LSU FY 09-10 budget: http://www.lsusystem.edu/userfiles/f...9-2010/LSU.pdf

Article on the program and revenues: http://www.ensbsn.com/2010/08/lsu-fo...s-seat-is-hot/

I think you're right Piobaire. Here's a website which suggests LSU is one of the few profitable programs:

http://www.secsportsfan.com/top-coll...onference.html
post #42 of 240
Quote:
Originally Posted by ComboOrgan View Post
I think you're right Piobaire. Here's a website which suggests LSU is one of the few profitable programs: http://www.secsportsfan.com/top-coll...onference.html
Actually, many are profitable. My local program also only makes money for the university. Even the coach's huge salary is paid for by private boosters. If you're getting broadcast and marketing revenues, odds are good your program is a huge net monetary positive, not to mention the various other positive externalities. In fact, many football programs allow the existence of various other athletic activities. I just don't feel like presenting data on the rest and I knew LSU was a huge money maker. Enough to prove his thesis incorrect. Kid is having non-jock sour grapes.
post #43 of 240
Quote:
Originally Posted by Piobaire View Post
Actually, many are profitable. My local program also only makes money for the university. Even the coach's huge salary is paid for by private boosters. If you're getting broadcast and marketing revenues, odds are good your program is a huge net monetary positive, not to mention the various other positive externalities. In fact, many football programs allow the existence of various other athletic activities.

I just don't feel like presenting data on the rest and I knew LSU was a huge money maker. Enough to prove his thesis incorrect. Kid is having non-jock sour grapes.
+1. Many athletic programs recieve no state or university funding whatsoever, they generate their own revenue through their revenue-generating sports, marketing, and fundraising. Not one dime comes from the state or the university's general fund. For these programs, they must generate a profit. Moreover, football and basketball pay the bills for the non-revenue generating sports. Think about it, many large universities such as OSU, Michigan, etc. usually have 20-27 sports programs but they are funded by only two of them, football and basketball. Without a viable football program in these schools, there would be no funding for the remaining 20 some sports.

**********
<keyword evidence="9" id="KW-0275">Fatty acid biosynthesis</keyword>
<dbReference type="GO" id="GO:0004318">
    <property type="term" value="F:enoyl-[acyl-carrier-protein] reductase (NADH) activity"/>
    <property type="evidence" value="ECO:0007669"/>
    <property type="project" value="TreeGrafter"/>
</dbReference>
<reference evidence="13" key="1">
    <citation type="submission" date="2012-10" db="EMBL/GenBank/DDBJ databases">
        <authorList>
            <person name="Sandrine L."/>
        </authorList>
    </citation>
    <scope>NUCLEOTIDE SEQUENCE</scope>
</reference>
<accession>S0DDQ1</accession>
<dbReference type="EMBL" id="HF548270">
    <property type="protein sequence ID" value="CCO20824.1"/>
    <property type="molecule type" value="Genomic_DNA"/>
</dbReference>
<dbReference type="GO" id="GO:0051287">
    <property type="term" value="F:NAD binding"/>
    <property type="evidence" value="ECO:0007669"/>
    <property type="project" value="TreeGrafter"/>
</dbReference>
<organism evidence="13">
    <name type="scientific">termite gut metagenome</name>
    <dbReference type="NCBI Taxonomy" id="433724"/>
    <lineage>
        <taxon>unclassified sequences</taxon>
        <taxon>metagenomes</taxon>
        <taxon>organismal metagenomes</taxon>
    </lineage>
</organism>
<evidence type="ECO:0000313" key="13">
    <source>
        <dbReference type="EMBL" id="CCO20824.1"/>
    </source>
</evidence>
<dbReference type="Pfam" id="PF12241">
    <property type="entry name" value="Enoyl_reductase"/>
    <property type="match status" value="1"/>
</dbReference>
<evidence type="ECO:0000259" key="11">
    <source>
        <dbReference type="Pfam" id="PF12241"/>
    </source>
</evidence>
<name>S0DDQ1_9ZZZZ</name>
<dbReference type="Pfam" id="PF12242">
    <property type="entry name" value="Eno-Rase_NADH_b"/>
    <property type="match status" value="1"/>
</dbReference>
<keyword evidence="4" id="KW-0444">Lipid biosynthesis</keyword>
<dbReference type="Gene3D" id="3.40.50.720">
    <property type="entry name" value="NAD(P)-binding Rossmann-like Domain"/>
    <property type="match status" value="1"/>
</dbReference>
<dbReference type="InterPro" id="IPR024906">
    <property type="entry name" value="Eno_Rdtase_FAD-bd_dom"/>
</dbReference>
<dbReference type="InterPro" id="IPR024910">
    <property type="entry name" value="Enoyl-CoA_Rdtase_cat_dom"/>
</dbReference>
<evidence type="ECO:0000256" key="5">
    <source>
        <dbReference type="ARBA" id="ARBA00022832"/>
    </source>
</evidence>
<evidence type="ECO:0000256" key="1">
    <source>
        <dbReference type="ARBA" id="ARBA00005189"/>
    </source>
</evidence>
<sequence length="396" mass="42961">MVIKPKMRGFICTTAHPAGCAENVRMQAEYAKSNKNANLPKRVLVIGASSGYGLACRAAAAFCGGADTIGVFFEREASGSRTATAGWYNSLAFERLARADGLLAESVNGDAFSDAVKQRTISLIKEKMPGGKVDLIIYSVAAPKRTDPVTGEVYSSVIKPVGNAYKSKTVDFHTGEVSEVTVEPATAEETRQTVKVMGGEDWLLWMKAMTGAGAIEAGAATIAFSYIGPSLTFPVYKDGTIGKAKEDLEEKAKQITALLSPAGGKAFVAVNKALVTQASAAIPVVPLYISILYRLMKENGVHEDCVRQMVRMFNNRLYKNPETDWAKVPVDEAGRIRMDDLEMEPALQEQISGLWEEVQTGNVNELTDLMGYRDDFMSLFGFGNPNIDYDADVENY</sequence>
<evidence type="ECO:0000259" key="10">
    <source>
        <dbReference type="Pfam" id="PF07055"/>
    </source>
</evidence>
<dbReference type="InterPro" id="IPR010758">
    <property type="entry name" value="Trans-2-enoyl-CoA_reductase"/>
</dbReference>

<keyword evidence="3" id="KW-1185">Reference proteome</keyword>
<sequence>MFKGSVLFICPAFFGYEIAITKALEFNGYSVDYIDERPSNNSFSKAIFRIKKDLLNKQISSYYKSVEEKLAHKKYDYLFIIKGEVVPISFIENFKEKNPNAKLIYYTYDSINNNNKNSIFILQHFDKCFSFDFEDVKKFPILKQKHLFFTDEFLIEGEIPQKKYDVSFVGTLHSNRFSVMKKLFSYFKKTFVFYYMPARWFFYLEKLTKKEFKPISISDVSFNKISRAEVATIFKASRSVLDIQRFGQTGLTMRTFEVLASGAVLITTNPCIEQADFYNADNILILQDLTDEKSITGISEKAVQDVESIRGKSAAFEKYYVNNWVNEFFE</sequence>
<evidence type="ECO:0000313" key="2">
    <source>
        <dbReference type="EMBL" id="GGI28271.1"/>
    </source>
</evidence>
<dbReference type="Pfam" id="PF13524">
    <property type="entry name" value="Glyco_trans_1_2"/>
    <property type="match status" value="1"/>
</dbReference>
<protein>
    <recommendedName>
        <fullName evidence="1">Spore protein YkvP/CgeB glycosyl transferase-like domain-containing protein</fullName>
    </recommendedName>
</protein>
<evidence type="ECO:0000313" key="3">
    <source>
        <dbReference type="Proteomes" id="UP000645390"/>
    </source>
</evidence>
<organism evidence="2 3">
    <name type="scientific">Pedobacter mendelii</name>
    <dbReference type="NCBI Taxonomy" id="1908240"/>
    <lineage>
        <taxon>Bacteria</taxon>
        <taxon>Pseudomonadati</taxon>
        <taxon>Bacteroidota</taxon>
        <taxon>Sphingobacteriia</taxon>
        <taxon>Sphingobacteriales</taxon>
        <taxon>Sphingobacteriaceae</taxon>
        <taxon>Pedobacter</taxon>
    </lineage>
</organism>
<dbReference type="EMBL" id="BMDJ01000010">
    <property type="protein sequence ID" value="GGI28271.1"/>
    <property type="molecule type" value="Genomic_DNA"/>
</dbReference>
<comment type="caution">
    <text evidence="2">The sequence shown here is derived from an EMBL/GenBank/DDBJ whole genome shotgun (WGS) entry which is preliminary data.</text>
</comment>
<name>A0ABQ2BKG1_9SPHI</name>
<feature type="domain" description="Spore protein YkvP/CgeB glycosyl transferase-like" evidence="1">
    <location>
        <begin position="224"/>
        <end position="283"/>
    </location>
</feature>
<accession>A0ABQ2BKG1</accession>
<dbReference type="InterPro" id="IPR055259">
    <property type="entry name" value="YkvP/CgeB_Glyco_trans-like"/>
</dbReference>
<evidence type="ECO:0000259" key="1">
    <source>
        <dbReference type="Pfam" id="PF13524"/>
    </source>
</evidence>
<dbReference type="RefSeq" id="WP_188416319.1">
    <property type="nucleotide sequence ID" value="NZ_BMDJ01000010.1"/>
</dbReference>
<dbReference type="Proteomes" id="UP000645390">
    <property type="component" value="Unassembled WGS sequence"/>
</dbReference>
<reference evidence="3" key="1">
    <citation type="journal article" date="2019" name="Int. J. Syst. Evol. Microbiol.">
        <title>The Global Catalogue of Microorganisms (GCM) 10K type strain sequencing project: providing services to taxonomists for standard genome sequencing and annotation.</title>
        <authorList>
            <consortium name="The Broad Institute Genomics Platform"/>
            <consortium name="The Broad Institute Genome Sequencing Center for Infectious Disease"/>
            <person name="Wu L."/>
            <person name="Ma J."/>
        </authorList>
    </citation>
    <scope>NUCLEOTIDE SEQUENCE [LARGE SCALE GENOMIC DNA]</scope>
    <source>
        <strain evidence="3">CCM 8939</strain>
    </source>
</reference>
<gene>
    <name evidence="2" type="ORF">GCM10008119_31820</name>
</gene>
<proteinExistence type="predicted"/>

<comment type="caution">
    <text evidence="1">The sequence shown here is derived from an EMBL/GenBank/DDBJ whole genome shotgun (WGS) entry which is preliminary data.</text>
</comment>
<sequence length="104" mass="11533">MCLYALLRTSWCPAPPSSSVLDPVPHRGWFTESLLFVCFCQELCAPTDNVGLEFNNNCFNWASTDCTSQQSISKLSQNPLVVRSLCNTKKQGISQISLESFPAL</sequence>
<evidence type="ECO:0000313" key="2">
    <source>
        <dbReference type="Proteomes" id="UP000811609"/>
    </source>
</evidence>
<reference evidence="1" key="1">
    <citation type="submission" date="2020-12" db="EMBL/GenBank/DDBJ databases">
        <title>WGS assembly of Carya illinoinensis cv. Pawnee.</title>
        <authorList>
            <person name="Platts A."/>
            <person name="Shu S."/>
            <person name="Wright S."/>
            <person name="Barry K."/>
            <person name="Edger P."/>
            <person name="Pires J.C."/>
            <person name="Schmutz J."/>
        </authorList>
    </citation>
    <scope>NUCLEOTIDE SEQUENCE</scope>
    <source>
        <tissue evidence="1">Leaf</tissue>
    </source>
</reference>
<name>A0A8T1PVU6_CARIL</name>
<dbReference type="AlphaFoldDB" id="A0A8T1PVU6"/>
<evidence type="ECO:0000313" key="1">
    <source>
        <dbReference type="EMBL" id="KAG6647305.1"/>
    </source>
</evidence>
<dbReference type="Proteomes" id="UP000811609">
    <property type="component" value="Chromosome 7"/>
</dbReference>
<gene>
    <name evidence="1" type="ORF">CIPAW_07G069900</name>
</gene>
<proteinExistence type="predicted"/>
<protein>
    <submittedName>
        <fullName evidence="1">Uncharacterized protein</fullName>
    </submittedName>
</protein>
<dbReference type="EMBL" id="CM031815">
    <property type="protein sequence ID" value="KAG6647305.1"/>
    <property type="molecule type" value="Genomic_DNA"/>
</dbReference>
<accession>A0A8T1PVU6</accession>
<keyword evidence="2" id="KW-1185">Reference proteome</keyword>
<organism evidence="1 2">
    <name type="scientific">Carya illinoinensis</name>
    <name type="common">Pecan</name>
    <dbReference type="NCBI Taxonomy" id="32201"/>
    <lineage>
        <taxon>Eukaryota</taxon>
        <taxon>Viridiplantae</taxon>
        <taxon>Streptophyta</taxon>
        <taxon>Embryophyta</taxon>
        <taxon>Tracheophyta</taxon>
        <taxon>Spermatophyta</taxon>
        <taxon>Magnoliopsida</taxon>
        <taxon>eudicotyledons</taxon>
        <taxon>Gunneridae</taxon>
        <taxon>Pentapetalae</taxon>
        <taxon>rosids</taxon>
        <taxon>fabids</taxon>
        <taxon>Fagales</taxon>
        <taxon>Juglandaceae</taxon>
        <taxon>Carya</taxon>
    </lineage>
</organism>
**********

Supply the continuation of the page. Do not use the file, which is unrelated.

post #44 of 240
The real drain on college athletics is the women's programs, which are mandated by some bullshit law.
post #45 of 240
Quote:
Originally Posted by ComboOrgan View Post
That would be true if the increase in applicants was linear, but what I am saying is that I suspect it is not.

I am suggesting that the sort of student who would be attracted to a school because of its athletic department is probably not an excellent student. Perhaps there would be a marginal improvement near the bottom of the admitted applicants, but that doesn't impress me much. I think it does little good for my school to increase the quality of marketing and sociology majors it turns out. Sure this looks good in the brochure to be able to publish how "selective" we are, but that's an empty figure.

I'm in the graduate engineering school, which is ranked #7 in the country. We compete for top students with MIT, Cornell, Berkeley, and all the big names. How many top applicants do you think we lose because they want to go to a school with an academic reputation like MIT, rather than a football reputation?

Quote:
Originally Posted by StephenHero View Post
It doesn't fucking matter if you think people aren't worthy of yourself just because they like football while you'd rather disassemble Apple IIe's or not have sex. What matters is that sports are the most visible means for public awareness of your school and the benefits they provide the school has an enormous impact on the school's size, educational quality, applicant pool, capital fundraising, etc.

Seriously. I'm sure U of Michigan would LOVE to have an enrollment full of people like ComboOrgan.